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Friday, March 14, 2008

A Brighter Shade of Light


I have been working steadily on making changes and renos to my new pad, and one task that i did pretty early on, and possibly was just a bit too eager to do, was to update the light switch plate on the second floor. It's a switch plate for three lights, so instead of trying to find a new one, i decided to simply recover it this way.

Since i'm not into folk art, every time i either walked by or had to use the lights, my heart just sighed. Until i found a perfect solution, i knew i just had to wait it out.

Then, as we had found the greatest wallpaper to do as a feature strip in our dining room, the print jumped out at me for the plate.

The photo on the left is the BEFORE, the only good thing for me was the solid ceramic instead of flimsy plastic. And the photo on the right is the new plate. I simply traced the shape and size of the plate, and used good wallpaper adhesive to put it together. Nice and easy!

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7 Comments:

Anonymous Stephanie said...

I like the new plate look better as well. Very nice paper!

11:18 AM  
Anonymous serena said...

Hi there - The light switch plate looks a hundred times better now that you covered it up. Good work!

I must add though that looking at your approach to decorating, I would think that 'folk art' is very much your style. I mean, quilting and patchwork pillows and curtains, and vintage flowery fabrics, are all reminiscent of folk art.

Folk art is generally produced by people who have little or no academic artistic training, nor a desire to emulate "fine art", and use established techniques and styles of a particular region or culture, for example a style such as midwestern U.S. or cottage country.

11:23 AM  
Anonymous Galxekat said...

There are so many interesting ways to use fabrics! (your memory game cards are so clever!) It makes me think in investing in a better sewing machine. Using vintage floral fabric is also known as shabby chic - not folk art. I've seen funky, modern quilts at fine art museums that do NOT look like grandma's. It also happens to be an 'academic' technique. And yes, your definition copied verbatim without reference from Wikipedia is correct - i think 'V' neglected to specifically identify her light switch cover as German folk art. There is a difference between craft and fine art, but many artists like to blur the line inbetween and create (or re-create) something unique and original.

10:15 AM  
Anonymous Cross Stitch Fan said...

Wow~ That's such a neat Idea!
I am going to try that.
Thanks!
-Julie

8:09 PM  
Anonymous Anonymous said...

Ahem, it is very honourable of you to jump in defend your blog pal. I’m sure that she appreciates it.
Judging from your defensive stance and your comments, you clearly are offended at the connection I made between ‘folk art’ and with the craftwork displayed on this blog. If you know anything about the Arts and Crafts movement and art history, you would not have attempted to overly analyze what I wrote. Perhaps next time, your blog pal should get someone more knowledgeable about art history to defend her and not a scientist. (Isn’t the internet great?)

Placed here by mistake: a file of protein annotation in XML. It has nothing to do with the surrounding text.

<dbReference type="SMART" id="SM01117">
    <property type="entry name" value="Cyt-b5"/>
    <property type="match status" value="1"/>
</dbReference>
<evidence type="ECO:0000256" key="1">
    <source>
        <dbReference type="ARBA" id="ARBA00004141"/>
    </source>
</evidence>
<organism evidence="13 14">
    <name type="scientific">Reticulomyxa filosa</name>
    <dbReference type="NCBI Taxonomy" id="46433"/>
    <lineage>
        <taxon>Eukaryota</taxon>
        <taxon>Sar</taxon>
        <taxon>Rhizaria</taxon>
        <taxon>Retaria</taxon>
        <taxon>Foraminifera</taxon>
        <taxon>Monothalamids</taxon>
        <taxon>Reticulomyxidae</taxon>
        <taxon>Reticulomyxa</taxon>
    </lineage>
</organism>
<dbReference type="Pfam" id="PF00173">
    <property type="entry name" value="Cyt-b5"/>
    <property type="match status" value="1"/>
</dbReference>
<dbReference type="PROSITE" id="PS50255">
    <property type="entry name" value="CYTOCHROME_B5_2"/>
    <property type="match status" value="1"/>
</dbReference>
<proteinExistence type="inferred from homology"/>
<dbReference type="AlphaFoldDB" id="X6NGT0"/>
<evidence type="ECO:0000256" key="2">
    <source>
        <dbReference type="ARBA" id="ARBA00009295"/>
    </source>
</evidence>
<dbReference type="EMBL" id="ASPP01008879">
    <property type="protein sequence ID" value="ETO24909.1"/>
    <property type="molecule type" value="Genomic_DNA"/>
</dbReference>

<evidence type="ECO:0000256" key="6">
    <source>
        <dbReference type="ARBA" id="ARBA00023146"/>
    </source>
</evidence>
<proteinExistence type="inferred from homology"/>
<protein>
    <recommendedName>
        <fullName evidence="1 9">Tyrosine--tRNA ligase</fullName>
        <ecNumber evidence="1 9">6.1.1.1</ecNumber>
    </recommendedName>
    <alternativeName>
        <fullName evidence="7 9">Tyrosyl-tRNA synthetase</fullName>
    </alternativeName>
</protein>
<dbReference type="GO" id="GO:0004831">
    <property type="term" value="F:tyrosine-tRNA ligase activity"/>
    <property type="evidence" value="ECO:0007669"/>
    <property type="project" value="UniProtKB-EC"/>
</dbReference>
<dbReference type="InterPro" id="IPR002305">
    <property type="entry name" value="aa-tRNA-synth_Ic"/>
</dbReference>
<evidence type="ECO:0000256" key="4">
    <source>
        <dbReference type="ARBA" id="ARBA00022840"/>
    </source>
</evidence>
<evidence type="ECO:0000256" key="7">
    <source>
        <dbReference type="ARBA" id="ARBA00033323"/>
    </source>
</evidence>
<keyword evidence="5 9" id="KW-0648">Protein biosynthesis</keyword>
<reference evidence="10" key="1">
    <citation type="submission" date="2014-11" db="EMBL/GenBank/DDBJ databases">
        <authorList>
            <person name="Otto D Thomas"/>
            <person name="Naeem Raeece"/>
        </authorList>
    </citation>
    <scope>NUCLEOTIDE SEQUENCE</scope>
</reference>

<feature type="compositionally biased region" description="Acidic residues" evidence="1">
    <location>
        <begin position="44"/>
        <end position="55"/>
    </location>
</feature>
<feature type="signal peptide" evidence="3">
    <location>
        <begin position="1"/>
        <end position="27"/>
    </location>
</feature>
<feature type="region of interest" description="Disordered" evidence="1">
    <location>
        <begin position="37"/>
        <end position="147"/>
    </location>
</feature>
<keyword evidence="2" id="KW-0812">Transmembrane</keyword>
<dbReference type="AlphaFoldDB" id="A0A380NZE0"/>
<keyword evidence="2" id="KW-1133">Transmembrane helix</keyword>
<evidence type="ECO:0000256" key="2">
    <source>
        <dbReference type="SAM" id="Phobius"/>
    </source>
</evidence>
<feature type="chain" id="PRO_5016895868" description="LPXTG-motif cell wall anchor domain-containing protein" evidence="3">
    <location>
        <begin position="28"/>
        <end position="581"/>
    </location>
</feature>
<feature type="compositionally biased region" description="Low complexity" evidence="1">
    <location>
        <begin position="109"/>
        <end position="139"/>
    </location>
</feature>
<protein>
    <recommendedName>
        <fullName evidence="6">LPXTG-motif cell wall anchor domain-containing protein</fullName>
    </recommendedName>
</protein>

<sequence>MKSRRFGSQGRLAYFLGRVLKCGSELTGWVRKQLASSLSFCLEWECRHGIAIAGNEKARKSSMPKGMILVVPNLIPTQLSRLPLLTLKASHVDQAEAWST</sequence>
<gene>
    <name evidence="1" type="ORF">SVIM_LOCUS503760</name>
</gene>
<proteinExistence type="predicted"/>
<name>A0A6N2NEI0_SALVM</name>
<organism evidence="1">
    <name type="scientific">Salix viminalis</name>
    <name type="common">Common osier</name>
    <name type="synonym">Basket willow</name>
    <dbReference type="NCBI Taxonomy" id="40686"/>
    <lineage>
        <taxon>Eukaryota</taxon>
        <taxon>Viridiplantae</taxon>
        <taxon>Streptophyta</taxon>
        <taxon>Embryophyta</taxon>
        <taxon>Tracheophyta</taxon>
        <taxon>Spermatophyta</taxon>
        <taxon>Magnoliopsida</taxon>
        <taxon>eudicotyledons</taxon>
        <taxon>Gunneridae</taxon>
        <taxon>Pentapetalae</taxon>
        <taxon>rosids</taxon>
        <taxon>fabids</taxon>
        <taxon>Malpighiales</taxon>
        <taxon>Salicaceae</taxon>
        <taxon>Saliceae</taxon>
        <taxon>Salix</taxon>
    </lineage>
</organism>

For your information, “a crafty vegan” did in fact state on one particular post (July 2006) that she was making a wedding quilt to pay homage to her partner’s Germanic Mennonite roots…so clearly there is a deliberate influence of German folk art in this person’s craft work.

Just because ‘folk art’ might not be considered posh or trendy right now, you instantly interpreted my comment as an insult. It wasn’t an insult. Quilts ARE made by “grandmas” AND also by professional quilt makers. Quilts are usually displayed in folk art museums. Occasionally, some very outstanding and unique quilts may also be displayed in an art gallery. This is especially true if there is a message behind the quilt pattern - like a message about AIDS or feminism. Not all quilts are considered to be artistic; some are purely functional. This ‘art versus craft’ distinction can often be quite controversial. Many times it is a personal opinion in the eye of the viewer.

Furthermore, the term “shabby chic” is a term you will never find in academic art books…it is a coined termed made by an aspiring home decorator (Rachel Ashwell) trying to market the style to would-be consumers via her decorating books…basically to sell books. You can also find “shabby chic” inspired home accessories at Target which would indicate that the look has become quite mainstream since the 1980s when it was first introduced.

What would have made more sense would be for “a crafty vegan” to state that “although she does not like images of houses and hearts on her light switch plates because she finds it too folksy, she does in fact enjoy other forms of folksy inspired crafts like patchwork quilting, crocheted doilies, and making pillows.

Being acquainted with many artists (and being one myself), I have come to know that artists do not appreciate the connection made between their artwork and that of a crafters work. Artists do not like to ‘blur the lines.’ That is a misconception. It is the average viewer that prefers to blur the lines because they don’t have a solid understanding of what constitutes art.

Once again, this is a deeply controversial subject and one that has been debated about in essays and books on numerous occasions. I don’t see this topic being resolved anytime soon.

1:13 PM  
Blogger Carla said...

nice! all my rooms have colourful switchplates, it's a quick, cheap way to brighten things up!

3:33 PM  
Blogger affectioknitter said...

What a good idea - I love the print on the switchplate!

6:00 PM  

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